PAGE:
In 1775, during the time of the arrival of Thomas Gage in Boston, something bizarre and absurd occurred. A group of British soldiers, while walking at Beacon Hill (Boston) after dusk, were terrified by a strange sound that they heard in the air. They thought it was the sound of bullets which later some surmised where just flying bugs or beetles. They cleared out the area in distress and disarray as they feared for their lives.
When the soldiers arrived at their encampment, they alerted the other soldiers and said that they were shot by some kind of air gun and were only fortunate to escape unscathed. They also sent letters back to England relating the story. Some of the letters which were published in several London papers contained ludicrous claims such as the Americans were in possession of guns with invisible bullets to them having a sort of magic white powder, which would explode upon contact with anyone. Some even professed that this magic powder was responsible for some of the unaccounted deaths of other British soldiers.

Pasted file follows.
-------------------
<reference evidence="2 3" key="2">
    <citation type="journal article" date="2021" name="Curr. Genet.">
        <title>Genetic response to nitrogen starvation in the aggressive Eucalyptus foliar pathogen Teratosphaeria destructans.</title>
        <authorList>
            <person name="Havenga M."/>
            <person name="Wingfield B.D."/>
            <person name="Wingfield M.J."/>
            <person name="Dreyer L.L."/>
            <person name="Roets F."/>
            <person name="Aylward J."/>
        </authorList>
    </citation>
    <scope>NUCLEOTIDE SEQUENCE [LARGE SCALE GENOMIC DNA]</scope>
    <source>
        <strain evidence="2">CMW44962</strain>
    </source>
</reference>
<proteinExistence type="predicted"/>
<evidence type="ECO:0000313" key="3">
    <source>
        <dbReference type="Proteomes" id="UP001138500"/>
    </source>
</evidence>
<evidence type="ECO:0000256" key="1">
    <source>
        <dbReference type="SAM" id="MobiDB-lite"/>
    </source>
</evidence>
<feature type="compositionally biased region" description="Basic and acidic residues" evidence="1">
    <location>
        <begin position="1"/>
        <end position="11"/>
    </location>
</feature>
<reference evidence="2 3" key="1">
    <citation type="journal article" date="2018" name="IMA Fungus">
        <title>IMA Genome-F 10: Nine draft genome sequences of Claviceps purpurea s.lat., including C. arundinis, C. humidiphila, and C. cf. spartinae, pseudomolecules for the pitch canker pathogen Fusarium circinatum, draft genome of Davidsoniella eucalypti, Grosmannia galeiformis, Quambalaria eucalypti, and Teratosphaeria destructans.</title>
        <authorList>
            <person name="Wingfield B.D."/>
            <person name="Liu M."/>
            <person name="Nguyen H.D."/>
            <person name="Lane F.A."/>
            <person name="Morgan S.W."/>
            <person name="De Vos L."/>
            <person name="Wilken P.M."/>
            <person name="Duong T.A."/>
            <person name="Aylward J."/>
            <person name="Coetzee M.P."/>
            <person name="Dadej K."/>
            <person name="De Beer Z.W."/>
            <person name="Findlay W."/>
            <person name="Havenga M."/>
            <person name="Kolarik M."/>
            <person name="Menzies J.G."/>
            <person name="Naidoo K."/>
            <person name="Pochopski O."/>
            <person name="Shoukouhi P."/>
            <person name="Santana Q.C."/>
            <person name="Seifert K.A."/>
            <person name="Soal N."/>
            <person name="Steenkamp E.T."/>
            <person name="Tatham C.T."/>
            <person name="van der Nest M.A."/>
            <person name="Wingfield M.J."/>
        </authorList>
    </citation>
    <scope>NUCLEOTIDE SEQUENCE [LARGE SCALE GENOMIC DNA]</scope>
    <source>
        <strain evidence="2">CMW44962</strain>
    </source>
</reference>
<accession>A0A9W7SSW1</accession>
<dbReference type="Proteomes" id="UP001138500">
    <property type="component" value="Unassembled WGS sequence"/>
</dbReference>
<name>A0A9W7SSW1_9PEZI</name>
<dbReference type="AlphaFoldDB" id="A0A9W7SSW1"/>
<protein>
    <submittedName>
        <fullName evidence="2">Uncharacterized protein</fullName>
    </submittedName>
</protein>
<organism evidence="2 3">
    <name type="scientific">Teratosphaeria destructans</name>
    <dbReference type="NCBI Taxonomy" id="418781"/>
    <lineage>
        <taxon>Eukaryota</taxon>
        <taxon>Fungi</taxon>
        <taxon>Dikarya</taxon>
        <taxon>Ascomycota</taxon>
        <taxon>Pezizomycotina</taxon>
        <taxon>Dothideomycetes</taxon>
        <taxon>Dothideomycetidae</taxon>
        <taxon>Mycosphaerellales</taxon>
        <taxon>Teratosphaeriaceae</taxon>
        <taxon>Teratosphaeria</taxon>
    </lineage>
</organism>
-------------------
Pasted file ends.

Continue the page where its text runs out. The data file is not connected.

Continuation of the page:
John Trumbull lampooned and satirized the entire incident in his remarkable epic poem “M’Fingal” (Canto II):
No more each British colonel runs
From whizzing beetles, as air-guns;
Thinks horn-bugs bullets, or thro’ fears
Muskitoes takes for musketeers;
Nor scapes, as if you’d gain’d supplies,
From Beelzebub’s whole host of flies.
No bug these warlike hearts appalls;
They better know the sound of balls.
Jedidiah Morse, Annals of the American Revolution, 1824
Boston News-Letter, Vol. 2, 1826